Presentation on theme: "Informalization of written language Ling 206 UP/November 2004."— Presentation transcript:
Informalization of written language Ling 206 UP/November 2004
Literacy Studies The role of written language in everyday life Texts Practices
Critical textual analysis Talking about texts in a new way: shifting away from the ordinary experience of texts Reflecting on the way we make meaning from texts Critical: question social life in moral and political terms (social justice and power)
Textual analysis and ethnography Limits of textual analysis What ethnography can bring to textual analysis: practices, settings, contexts (macro); causal effects of texts, how texts a read by particular people in particular events
Discourse Discourses can be described as themes, attitudes and values - expressed through written and oral statements, images and behaviour - which at a given time and place, within a certain institutional or non- institutional context are deemed meaningful (adapted from Gee 1999: 37).
Discourse as an abstract noun Extended stretches of text (spoken or written) Registers and genres
Discourse as a count noun Discourses represent or describe particular aspects of the physical, social and psychological world (see Fairclough 2003: 26).
Normalisation The acceptance of statements as being obvious and inherently true (Foucault 1980).
Marketization An example of border crossing Genres are associated with particular domains of social practices, but the boundaries between domains are permeable. Colonization (Habermas)
Universities: job adverts Context: increasing privatisation of public services and the incursion of market principles into the public domain Border crossing between informative and promotional language – new hybrid genre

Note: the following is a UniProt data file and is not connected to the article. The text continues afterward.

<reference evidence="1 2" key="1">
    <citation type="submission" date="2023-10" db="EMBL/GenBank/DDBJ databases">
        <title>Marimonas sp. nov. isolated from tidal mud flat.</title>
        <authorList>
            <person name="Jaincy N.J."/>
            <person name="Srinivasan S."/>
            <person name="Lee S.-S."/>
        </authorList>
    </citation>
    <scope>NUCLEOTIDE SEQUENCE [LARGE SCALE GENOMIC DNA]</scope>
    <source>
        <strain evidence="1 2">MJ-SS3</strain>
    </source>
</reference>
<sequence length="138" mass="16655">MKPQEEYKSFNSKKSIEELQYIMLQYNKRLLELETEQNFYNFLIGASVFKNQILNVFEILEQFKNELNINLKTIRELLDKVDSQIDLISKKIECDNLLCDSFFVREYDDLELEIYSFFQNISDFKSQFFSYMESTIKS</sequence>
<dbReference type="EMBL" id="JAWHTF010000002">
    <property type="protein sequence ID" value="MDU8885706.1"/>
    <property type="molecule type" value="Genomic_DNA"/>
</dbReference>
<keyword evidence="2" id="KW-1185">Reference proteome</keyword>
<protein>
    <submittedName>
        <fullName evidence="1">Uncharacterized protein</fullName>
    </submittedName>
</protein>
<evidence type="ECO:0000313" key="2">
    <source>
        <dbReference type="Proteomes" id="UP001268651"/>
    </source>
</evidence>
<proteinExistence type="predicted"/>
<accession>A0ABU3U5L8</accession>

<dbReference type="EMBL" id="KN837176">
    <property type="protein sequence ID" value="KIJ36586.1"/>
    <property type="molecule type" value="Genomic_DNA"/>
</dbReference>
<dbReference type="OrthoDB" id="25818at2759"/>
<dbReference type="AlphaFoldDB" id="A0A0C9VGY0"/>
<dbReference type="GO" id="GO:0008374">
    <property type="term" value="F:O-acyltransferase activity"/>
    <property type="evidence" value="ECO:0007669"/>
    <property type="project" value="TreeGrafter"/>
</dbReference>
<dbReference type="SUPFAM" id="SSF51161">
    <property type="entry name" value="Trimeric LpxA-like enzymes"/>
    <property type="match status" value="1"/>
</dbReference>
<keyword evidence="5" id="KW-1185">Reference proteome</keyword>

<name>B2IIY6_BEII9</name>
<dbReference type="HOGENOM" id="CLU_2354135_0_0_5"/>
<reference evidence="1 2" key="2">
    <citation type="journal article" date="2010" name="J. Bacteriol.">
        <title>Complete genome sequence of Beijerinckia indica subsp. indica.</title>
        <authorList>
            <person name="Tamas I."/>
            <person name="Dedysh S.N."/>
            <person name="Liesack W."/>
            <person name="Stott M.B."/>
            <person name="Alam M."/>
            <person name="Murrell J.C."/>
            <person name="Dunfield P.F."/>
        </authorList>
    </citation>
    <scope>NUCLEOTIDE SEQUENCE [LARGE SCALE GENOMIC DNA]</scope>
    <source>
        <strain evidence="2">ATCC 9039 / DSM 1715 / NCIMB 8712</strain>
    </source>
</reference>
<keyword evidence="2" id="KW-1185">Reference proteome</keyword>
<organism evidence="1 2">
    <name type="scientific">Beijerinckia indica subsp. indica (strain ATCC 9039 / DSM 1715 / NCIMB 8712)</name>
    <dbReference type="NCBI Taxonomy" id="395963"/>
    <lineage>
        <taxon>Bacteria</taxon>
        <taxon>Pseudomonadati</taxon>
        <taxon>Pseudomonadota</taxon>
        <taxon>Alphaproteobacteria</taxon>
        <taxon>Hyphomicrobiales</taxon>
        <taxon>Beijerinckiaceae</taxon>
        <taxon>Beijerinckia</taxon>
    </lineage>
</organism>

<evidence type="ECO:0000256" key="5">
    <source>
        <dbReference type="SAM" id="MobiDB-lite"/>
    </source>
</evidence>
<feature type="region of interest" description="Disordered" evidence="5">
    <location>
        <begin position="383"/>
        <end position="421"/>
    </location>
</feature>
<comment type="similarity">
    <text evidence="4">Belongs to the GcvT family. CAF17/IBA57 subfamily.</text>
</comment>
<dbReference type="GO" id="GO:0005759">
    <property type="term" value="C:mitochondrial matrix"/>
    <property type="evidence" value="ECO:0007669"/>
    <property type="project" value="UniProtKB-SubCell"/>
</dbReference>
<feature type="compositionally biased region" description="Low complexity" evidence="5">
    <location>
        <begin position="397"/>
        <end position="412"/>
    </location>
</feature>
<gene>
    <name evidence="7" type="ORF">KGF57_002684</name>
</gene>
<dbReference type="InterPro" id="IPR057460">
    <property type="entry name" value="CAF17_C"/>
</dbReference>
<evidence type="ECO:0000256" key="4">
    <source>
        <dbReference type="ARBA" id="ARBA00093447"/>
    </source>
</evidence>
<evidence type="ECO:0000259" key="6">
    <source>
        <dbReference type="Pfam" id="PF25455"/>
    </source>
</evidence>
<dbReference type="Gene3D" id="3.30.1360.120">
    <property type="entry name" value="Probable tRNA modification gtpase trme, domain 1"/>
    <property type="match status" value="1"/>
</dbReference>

Example 1: Bath University (2002) Personalization of the reader (conversational genre) Narrative style Specific identities are created both for the institution and the prospective candidate An impression of equality and solidarity?
Example 2: Newcastle/Nottingham (1992) No personalization Frequent use of passives (agentless) Nominalizations (applications are invited…) Institution behind the advert remains anonymous (no discursive creation of identity)
Public information brochures An example of colonization? What is the main purpose of the leaflet: to inform parents about the scheme or to convince them to sign up for it? Choice of photographs: a marker of informalization?
Further examples A brief government report on a recent survey: informative or promotional?
I am determined to ensure that todays young people will no longer endure the decades of neglect in literacy and numeracy education which is reflected so starkly in this survey. Our recruitment of 50% more maths teachers in just four years and dedicated literacy and numeracy strategies in primary schools are already delivering significant improvements in maths attainment at secondary level.
A leaflet on pain management Making the text more accessible by using a conversational style (question-answer sequences)?
Written communication at the workplace: manipulation of the interpersonal for instrumental reasons? (Use of the inclusive we) Textmessaging: from informal language to invented spellings
Conclusions Written language is not static – it is changing in much the same way as spoken language is. Boundaries between spoken and written language are becoming less prominent.